Rate of Insurance Coverage is Down

In 1994, 34% of Californians carried earthquake insurance. Today this is down to about 10%. Why is this?

Costs are up

The Northridge quake caused about $40 billion in damage in 1994 dollars (Eguchi et al., 1998), which was an unprecedented loss to the insurance industry, leading to a complicated response, with many insurers refusing to offer homeowner’s policies if they had to offer quake.

The California Earthquake Authority was set up by the state following Northridge, to help provide insurance when most carriers refused to do so. The CEA is a privately funded, but publicly managed, provider of residential earthquake insurance. But because of a reassessment of the risk, all earthquake insurance premiums, as well as deductibles, rose.

Out of sight, out of mind

The more time passes following an event, the more rapidly people stop considering the potential impact of such an event if it were to recur in the future. This is especially true for earthquakes.

In 1989, the large Loma Prieta earthquake devastated the San Francisco Bay area. The entire country responded in this time of need and the visual evidence of the impact of this quake was broadcast globally. People were aware of their place in earthquake country and this may have contributed to the large proportion of people who had earthquake insurance when the Northridge quake hit.

So, the take away from this is that, depending on the costs of repairing expected quake damage to your home, you should consider earthquake insurance and seismic retrofit. Without economic resilience, we may crumble under the load, as the column did in the following photo.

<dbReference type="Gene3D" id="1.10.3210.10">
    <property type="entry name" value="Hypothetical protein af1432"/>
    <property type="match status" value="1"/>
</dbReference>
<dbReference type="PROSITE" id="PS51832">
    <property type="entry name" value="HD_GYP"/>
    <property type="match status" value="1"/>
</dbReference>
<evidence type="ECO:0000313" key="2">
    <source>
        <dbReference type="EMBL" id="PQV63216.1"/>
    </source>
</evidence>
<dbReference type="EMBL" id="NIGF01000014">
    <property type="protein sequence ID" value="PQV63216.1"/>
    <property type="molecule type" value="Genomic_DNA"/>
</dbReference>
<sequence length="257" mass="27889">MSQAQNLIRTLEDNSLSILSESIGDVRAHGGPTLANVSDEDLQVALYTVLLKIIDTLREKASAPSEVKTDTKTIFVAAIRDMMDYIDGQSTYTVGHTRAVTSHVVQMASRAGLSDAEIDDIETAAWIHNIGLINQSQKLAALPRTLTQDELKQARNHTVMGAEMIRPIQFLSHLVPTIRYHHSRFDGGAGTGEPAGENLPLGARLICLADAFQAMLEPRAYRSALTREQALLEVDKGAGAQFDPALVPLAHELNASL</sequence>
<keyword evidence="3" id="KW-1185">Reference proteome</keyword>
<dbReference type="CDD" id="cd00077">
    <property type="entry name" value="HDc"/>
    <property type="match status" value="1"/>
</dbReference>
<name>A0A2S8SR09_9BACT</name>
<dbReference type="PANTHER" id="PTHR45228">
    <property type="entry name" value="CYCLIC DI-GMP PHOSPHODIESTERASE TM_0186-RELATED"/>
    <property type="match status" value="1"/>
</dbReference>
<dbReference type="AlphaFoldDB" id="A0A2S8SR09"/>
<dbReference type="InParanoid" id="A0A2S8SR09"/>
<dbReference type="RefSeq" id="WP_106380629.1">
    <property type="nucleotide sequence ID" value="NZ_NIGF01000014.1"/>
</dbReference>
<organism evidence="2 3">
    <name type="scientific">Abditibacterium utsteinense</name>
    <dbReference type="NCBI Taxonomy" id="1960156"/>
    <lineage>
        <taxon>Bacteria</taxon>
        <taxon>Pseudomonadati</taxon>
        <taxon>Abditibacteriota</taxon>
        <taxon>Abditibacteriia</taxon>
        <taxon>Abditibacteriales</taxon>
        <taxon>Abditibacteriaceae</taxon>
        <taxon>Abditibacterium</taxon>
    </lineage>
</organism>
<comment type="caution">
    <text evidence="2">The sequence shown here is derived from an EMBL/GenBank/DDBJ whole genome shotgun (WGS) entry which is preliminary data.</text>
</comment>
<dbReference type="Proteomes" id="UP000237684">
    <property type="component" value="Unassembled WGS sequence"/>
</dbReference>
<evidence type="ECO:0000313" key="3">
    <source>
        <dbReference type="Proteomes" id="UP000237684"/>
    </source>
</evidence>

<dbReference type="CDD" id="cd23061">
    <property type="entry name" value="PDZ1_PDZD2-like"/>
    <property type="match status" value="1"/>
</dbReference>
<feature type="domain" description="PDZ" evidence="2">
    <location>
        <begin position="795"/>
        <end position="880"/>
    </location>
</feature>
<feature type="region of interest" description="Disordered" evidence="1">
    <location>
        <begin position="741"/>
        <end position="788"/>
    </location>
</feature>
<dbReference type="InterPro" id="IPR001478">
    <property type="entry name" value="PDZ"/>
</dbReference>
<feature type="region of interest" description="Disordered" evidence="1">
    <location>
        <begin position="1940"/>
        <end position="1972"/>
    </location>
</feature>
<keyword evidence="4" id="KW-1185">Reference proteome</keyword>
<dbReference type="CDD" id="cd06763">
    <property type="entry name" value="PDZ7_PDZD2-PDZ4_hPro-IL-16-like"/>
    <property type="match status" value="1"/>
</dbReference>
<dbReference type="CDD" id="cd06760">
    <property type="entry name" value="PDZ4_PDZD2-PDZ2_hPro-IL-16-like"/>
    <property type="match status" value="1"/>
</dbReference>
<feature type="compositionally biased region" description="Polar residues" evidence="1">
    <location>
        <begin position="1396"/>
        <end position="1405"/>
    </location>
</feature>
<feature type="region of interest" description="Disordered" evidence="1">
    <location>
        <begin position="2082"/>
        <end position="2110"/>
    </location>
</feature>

Building damage from 1994 Northridge earthquake, the parking structure at CSU Northridge. Credit: USGS public domain.


The partial shutdown could make things worse

During the government shutdown, the USGS is operating with a skeletal crew just sufficient to monitor earthquakes in California and around the world. However, no routine maintenance of its seismic and geodetic stations is being conducted, no buildout of the partially-completed Earthquake Early Warning system is being undertaken, no research is conducted, no publications are produced, no research meetings are held, and there is a press blackout.

In the event of a large California earthquake, the USGS has been granted authority by the Department of Interior to resume operations with as large a staff as needed to protect life and property, and to collect essential data.

Forrest Lanning, Earthquake Program Manager for FEMA Region IX (southwest U.S.), explained that if there were a disaster, FEMA would be mobilized in accordance with their mandate to respond to requests of disaster declaration from the state. Mobilized FEMA personnel would be given authorization to be paid for overtime under the Stafford Act, but the work leading up to this overtime would not be covered unless congress provided authorization. The FEMA Watch Center is required to be in operation 24 hours a day, 7 days a week. Staff at the watch center keep their eyes on media and other sources to determine if events may impact Region IX. They work with the NOAA Pacific Tsunami Warning Center and the USGS to monitor these potential impacts.